1. I used dark chocolate (semisweet or bittersweet), and recommend you do too. Get the best chocolate you can. I found this scharffen-berger chocolate on 50% sale about 2 years ago and have been waiting for a great way to use it. Fortunately chocolate doesn't go bad and this is still delicious on its own!
Step one is to melt it. I used the microwave for ease and simplicity. Chop it into small pieces (or don't, that's fine), and zap it for 20 second and stir it well, and repeat. You want it so that it just barely melts all the chocolate.
2. Cool it down. Stir it periodically. Stirring helps get a good temper. Add in a little bit of already-tempered chocolate (chopped into pieces from the bar, the bar is usually tempered) or just stir longer and let it cool more slowly. You will notice it reaches a point when it stops melting the little pieces, and may get stiffer. Some of the pieces may grow as chocolate solidifies on them. This is good!
3. Test it. You need to see if it's "in temper." Use a cold knife or spatula or a little scrap of wax paper and dip the edge in the chocolate to pick up a little dip. Set it down and let it cool at room temperature. No rush, give it a couple minutes. If it's in temper it will be hard and dark, and you can give a soft poke without leaving a mark. If it's not in temper yet it will be lighter in color and soft and melty, and even a soft poke will leave a fingerprint. If it's not tempered yet, keep stirring it and zap it for 10 seconds to keep it from solidifying too much.
4. Use it! Heat it up a little so it's workable again and less lumpy, but just a little! If you get it too warm it will de-temper and you'll have to go back to step 2. I heated it up just a wee bit from step 3 with about 10-20 seconds in the microwave. I left some lumps in it and just worked around them, and I believe I have those lumps to thank for my delicious chocolatey success. When it's workable, dip your caramels! I cushioned the bowl with dish towels to keep the heat in so I could work with it longer without heating it.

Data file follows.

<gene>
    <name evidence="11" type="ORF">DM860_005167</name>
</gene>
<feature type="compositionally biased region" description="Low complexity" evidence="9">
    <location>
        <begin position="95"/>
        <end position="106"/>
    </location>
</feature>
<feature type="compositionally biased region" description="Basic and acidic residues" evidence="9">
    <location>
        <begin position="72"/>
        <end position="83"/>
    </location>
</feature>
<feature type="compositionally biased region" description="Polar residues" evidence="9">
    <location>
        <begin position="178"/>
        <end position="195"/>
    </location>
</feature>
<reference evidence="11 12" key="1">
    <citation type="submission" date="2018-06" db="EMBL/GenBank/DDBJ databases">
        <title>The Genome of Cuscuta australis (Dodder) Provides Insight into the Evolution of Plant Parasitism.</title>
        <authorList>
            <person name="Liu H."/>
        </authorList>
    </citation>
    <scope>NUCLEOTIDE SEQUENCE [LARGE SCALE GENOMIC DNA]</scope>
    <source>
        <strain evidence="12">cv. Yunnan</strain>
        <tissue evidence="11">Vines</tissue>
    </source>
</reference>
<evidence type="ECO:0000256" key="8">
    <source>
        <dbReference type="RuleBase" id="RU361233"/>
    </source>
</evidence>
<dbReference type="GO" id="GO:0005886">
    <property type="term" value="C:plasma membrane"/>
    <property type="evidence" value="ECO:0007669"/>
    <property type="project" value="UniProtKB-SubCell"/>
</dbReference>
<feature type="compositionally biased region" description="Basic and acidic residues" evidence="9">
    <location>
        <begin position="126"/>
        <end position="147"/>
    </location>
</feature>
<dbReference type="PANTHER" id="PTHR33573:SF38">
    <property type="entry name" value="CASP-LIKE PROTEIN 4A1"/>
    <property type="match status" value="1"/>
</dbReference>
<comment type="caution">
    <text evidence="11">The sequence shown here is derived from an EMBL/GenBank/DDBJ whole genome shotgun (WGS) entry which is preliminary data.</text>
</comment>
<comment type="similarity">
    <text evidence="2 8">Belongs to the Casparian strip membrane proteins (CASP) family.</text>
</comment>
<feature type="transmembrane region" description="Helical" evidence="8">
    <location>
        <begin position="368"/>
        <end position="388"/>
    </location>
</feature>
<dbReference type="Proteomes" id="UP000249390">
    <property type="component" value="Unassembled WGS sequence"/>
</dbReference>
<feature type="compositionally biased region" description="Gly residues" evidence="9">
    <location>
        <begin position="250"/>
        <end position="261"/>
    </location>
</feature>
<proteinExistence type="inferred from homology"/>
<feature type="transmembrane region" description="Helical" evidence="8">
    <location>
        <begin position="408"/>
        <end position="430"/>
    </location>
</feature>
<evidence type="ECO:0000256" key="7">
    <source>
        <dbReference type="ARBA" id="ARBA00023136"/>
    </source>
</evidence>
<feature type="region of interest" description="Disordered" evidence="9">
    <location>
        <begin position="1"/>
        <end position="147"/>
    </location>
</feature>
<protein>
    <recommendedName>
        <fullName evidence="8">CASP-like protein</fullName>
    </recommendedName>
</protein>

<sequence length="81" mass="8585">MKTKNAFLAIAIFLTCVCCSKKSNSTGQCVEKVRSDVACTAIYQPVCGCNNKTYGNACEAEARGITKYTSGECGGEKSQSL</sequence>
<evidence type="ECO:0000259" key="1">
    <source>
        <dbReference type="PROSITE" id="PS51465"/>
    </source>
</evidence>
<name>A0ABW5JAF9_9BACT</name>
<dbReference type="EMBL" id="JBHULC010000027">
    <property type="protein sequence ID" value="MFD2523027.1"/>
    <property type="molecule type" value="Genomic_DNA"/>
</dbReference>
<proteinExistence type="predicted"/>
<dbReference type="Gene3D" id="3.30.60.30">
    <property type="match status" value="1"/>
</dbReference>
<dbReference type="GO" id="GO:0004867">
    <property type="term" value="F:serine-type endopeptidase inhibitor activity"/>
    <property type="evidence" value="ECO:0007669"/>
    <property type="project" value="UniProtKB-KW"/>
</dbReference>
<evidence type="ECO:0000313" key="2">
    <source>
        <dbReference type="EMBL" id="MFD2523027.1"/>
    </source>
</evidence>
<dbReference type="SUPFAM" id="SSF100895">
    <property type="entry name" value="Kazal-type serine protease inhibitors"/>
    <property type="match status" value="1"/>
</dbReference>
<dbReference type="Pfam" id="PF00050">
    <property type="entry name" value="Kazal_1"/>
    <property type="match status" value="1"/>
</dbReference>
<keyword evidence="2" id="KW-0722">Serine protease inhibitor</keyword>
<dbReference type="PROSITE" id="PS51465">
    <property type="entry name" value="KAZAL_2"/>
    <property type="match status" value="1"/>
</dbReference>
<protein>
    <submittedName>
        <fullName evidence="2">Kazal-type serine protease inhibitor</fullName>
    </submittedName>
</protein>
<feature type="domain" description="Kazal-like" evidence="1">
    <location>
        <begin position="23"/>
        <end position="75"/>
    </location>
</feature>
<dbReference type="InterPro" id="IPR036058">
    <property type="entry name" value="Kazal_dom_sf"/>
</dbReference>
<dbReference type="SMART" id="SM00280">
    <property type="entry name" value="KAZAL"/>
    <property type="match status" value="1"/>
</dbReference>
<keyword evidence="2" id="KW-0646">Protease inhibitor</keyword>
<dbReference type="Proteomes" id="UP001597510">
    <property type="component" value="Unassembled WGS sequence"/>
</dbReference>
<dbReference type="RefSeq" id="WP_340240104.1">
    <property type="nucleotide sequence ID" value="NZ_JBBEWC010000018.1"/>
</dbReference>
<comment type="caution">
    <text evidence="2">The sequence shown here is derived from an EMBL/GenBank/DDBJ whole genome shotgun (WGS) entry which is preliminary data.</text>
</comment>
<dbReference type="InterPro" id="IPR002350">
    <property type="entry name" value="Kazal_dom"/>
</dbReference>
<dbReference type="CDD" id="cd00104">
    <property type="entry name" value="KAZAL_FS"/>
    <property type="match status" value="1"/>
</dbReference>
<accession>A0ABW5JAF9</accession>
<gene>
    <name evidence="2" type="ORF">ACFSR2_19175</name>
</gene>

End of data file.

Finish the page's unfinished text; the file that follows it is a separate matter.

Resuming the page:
Step 5: Dip Your Caramels
I cut the caramels from the longer strips as I went. To cover them I used two plastic forks and broke off the inner two tines so I had just two outer tines on each. Just flip the caramel around a bit in the chocolate, swipe it off if there's too much on it, especially on the bottom, and gently ease it onto some wax paper. If the chocolate gets too stiff or chunky, give it a little zap in the microwave. You should see them get solid and pretty as you go. If you want sea salt on top, add it to each chocolate just after putting it on the wax paper.
Step 6: Enjoy!
Let them solidify and then they are good to go! If they tempered well they should be hard and dry and not smudgy.
Leftover chocolate can be scraped into a container and stuck in the back of the fridge until next time. It's probably fine outside the fridge too, but just to be careful about melting...
Thoughts for next time:
- Good coffee makes good flavor. I'd love to be able to use espresso for these, and I'd give it a good 4-8 shots. Vote to make a young person's dream come true!
- I cooked my sugar a little high, and it ended up a pretty dark caramel. It delicious, but I might see what it's like a little lighter next time.
- Or with maple syrup instead of sugar...
- Smaller caramels means a higher chocolate:caramel ratio, which is always good.
- You could add any number of coffee/mocha-type flavorings you want. I'd cook the sugar-cream-coffee mix just a couple degrees higher and add your flavoring before you pour. Cooking to a higher temperature will make up a little for the small amount of extra water the flavoring will add.
Good luck! Let me know if you have questions, and I will try to help!